If you are worried that your heir is going to waste their inheritance after you leave it to them in your will, you are certainly not alone. This is something that a lot of people think about, with some studies of wealthy individuals saying that nearly seven out of 10 people were concerned about passing too much money on to their heirs.
Why were they concerned? Some of them were worried that their heirs were going to be irresponsible and waste the money. Others felt that it would cause their heirs to be lazy and not have to work anymore because they knew they could just live off of the inheritance. Either way, they had reservations about simply gifting that much money to someone else. If you’re worried about this, what can you do?
You may want to use a trust
One way to address the issue is simply to put the money into a trust instead of giving it to your heir as a gift or in a will. You can use whatever rules you would like within the trust to govern how the money is then distributed. For instance, you may want to make sure that your heir spends the money on their college tuition or on building up their business. You can lay down these stipulations in the trust or simply pick a trustee who understands what you would want and will only authorize such payments.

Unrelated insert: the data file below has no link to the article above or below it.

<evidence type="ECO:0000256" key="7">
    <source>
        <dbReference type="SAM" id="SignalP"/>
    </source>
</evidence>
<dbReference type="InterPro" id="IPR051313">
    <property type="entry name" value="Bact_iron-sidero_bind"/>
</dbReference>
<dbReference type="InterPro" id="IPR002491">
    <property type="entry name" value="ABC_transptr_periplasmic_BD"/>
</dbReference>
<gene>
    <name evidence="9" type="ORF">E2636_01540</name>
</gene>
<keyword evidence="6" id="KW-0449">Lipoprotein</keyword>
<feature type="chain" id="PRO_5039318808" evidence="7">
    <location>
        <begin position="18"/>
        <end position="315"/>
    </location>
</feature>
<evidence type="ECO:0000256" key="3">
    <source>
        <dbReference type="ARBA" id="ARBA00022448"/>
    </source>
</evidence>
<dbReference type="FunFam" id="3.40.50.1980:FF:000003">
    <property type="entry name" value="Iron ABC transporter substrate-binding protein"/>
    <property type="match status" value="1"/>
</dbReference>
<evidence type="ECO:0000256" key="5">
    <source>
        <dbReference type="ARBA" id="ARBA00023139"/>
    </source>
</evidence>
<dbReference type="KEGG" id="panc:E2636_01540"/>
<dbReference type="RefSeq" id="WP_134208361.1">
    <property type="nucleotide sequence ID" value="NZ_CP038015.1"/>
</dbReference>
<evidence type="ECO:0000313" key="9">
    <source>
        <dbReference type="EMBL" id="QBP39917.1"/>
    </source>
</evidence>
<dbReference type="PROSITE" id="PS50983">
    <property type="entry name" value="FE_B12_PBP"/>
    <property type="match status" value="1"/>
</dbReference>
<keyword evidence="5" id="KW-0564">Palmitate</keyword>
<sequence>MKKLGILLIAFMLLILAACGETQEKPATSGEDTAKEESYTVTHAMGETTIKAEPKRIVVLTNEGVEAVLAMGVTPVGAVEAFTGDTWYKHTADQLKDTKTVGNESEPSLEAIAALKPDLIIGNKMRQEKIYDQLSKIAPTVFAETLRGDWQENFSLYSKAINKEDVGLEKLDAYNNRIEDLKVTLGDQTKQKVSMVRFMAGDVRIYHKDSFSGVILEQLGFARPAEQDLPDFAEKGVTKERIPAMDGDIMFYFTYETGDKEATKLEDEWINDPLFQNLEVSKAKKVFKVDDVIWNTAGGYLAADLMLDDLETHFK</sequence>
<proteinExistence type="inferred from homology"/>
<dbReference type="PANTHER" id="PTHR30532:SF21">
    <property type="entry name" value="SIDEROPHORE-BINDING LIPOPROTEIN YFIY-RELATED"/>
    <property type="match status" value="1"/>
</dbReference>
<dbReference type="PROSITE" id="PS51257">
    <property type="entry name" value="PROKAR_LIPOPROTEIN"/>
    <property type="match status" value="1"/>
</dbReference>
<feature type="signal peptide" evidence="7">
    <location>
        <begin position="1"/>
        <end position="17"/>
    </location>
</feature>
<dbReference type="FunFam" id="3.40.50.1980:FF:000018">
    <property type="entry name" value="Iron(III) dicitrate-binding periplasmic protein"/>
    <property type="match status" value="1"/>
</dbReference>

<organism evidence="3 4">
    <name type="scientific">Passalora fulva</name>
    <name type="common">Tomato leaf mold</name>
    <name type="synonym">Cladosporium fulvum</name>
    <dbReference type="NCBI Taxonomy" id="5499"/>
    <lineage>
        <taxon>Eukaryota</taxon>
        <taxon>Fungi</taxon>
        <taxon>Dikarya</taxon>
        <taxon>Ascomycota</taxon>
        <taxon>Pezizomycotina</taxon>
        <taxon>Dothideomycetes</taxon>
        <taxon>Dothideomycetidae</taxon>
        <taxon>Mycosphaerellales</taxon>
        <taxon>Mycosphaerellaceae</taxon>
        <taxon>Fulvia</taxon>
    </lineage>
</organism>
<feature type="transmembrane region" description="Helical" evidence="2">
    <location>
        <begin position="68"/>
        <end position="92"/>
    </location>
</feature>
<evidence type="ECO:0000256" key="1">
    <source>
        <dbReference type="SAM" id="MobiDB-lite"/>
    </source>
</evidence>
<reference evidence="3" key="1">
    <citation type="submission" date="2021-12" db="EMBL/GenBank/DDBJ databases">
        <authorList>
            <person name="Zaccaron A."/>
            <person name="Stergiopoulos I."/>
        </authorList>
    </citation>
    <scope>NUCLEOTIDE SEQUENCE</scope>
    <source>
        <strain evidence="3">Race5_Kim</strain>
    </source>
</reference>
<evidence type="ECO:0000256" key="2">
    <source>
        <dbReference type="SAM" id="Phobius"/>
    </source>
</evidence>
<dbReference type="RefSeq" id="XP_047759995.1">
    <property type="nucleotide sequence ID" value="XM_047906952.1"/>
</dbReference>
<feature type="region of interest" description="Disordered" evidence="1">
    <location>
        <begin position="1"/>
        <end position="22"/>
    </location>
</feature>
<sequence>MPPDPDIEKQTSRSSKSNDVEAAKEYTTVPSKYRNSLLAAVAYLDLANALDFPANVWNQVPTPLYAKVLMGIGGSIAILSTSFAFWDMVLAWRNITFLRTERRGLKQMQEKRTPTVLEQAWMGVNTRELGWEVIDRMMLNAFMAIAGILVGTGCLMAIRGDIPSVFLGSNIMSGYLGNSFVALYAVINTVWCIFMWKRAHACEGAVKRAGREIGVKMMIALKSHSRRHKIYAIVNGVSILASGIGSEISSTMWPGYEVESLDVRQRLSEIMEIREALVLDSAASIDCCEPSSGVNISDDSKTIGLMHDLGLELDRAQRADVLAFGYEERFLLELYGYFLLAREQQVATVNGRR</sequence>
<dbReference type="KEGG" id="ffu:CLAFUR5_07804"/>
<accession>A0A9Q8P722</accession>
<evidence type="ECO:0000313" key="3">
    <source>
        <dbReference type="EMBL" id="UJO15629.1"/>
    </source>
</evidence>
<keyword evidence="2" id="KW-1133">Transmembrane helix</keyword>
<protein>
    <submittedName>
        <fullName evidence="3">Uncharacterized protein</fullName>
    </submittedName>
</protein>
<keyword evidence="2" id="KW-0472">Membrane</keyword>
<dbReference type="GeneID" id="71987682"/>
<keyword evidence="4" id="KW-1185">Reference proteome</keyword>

Setting up an incentive trust
One specific type of trust that may help is known as an incentive trust. You can use the incentives in all sorts of different ways, but the overall goal is simply to ensure that your heir has to meet those incentives to get their money.
For instance, some people opt to put all of the inheritance into a trust and then allow the heir to withdraw money every year, but they can only withdraw as much as they’ve earned. This means that someone who just drops out of the workforce isn’t going to be able to access the trust at all. If you’re worried that your heir isn’t going to work hard after getting the inheritance, this is one way to ensure that they still have to – and even that they have an incentive to work harder so that they can get more out of the trust.
Getting everything set up can be complicated, so be sure you take the time to carefully look into your legal options.